Served on rye bread, this sandwich, buckling with meat, dripping with Russian dressing, spilling with slaw, couldn’t have been more delicious. And as we chomped on our pickles and picked at our chips, we wondered if we too might fall into the #1-for-life routine. But fortunately, something happened — the weather turned — and when we found ourselves at Gershon’s again, this time to dine-in on a Saturday afternoon, we decided to warm up with a cup of the daily soup, white bean with escarole and sausage.
I woke up Sunday morning with one mission in mind: buy a punch bowl.
We had had friends over on Saturday night, and the Fish House Punch had been a wild success, adored by the men and women alike, the unfrozen ice ring inconsequential, the plastic lemonade pitcher excusable but less than ideal.
The punch had been a last-minute addition to the menu, inspired I suppose by the Bon Appetit Thanksgiving Issue I had been reading earlier that day, whose second bit of holiday-survival advice was to “Serve a House Drink.” With only four drinkers on deck Saturday night, there was no pressing need to make a punch, but after its reception, I don’t think I’ll be able to host another party this season — any season? — without serving it. It’s just too good, and so simple, too, calling for juicing lemons, dissolving sugar in water, and twisting open bottles: cognac, dark rum, and peach brandy.
Like most punches, this one is high-octane, the kind of stuff that warms the body upon first sip. And it did its job well, starting the evening with a bang, ultimately making the party a smashing success, but not before delivering a successful smashing: we were all drinking water exclusively by the time dinner hit the table. What can I say, it’s only November 5th. We’re out of practice. I’ve never been more excited for the holidays. And I’ve got my punch bowl now to prove it.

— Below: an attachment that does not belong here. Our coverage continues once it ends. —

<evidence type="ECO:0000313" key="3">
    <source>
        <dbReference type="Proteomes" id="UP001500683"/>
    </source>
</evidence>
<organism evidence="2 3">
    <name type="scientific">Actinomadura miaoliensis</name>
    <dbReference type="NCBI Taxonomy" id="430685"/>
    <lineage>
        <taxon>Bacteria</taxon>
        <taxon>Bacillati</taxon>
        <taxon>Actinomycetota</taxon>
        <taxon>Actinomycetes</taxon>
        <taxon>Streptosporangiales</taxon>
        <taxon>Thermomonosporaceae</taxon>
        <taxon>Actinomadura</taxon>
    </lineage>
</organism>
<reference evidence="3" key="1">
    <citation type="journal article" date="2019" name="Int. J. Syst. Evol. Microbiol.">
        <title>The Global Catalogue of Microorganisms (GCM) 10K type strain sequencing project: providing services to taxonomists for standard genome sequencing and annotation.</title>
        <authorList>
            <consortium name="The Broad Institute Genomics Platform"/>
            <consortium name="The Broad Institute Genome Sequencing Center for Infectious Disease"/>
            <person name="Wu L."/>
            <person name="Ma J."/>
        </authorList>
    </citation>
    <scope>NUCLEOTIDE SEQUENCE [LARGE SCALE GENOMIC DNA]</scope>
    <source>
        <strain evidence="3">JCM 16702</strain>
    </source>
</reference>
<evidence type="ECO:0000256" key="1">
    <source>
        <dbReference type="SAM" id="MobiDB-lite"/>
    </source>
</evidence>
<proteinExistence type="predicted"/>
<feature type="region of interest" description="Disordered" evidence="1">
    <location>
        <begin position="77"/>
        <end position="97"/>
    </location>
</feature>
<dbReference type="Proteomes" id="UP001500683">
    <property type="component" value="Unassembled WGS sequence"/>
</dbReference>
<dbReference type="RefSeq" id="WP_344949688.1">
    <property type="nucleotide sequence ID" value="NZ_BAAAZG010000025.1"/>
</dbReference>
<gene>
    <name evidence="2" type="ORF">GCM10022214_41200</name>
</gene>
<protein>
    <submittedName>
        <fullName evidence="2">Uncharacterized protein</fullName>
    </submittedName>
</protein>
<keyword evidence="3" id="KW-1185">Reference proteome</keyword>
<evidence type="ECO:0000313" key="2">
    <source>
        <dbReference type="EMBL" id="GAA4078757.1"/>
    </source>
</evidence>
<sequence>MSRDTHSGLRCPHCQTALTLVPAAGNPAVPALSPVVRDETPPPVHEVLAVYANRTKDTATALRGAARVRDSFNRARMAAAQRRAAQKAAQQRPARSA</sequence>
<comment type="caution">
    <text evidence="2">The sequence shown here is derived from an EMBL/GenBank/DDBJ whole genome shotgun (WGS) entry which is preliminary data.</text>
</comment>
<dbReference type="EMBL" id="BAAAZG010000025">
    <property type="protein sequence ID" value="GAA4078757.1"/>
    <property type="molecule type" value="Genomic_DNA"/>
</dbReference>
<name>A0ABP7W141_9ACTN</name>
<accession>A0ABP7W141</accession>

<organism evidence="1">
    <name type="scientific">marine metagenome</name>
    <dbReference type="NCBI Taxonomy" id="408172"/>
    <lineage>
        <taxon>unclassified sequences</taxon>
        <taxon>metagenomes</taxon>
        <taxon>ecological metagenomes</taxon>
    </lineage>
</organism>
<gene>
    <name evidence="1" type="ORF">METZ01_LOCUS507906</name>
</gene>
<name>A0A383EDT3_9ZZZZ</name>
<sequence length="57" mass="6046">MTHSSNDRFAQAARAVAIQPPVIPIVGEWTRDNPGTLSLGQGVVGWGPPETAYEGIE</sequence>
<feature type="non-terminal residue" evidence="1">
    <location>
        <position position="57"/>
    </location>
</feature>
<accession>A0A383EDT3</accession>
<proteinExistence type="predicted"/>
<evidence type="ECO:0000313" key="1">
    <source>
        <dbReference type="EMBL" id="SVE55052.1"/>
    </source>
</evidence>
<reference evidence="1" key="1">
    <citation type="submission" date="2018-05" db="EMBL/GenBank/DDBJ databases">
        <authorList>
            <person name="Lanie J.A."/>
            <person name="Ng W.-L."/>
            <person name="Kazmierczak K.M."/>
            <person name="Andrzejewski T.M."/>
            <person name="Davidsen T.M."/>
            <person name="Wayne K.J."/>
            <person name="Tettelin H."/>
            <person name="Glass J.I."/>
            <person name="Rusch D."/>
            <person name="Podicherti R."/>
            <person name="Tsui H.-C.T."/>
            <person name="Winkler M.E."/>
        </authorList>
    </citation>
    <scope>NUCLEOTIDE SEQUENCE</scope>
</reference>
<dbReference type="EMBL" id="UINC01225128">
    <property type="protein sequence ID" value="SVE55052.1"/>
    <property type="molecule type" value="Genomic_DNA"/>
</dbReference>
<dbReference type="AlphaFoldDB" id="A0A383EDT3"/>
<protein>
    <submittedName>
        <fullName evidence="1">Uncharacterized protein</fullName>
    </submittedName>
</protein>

Earlier this month, upon realizing that I had officially become my mother, not only in my preferences, but also in how I impose my preferences on others — dark meat chicken, cakes without frosting — I decided it might be wise to branch out a bit, to bake a cake with not one but two layers and to guild it not with a delicate dusting of powdered sugar but with a slathering of silky frosting.
It was a healthy exercise. You see, I didn’t know that frosting — chocolate buttercream in this case — has the ability to silence a table surrounded by both toddlers and adults and afterwards to elicit unprompted comments such as: “You are such a good cooker.” This cake, made with buttermilk and oil — no butter — and exclusively cocoa — no melted chocolate — is incredibly light and moist and stays this way — tasting freshly baked — for days. It’s another Ina Garten recipe, one she begged for from a friend, the grandson of Beatty, after taking one bite.
So, as you can see, I’m kind of on a Barefoot Contessa kick right now. And it’s not stopping here. I’ve got one more recipe coming, something sweet and chocolaty and festive, and I can’t wait to share it.
In the meantime, let’s talk about this chicken, which has become a favorite around here, both piping hot right out of the oven for dinner and cold straight from the fridge for lunch. Like the vodka sauce, this one comes from Foolproof; unlike the vodka sauce, this one wasn’t entirely foolproof, for me at least.
Most often, when I see recipes with quantity-ingredient combos such as one cup heavy cream, two sticks butter, a quarter pound cheese, I don’t give them a second look. It just never seems necessary — comfort food can succeed at comforting without heavy doses of heavy ingredients.
But after reading the preface to this pasta alla vecchia bettola recipe in The Barefoot Contessa’s Foolproof, I had to make it despite the cup of cream. More than being a mainstay on the menu of one of Ina’s favorite restaurants for 20 years, what struck me about the recipe was the method, which calls for sweating onions and garlic, reducing vodka, adding canned San Marzano tomatoes, and baking the mixture in a covered pan for one-and-a-half hours. The recipe originates from a restaurant in Florence, and Ina likens the dish to the classic penne alla vodka “but with so much more flavor.”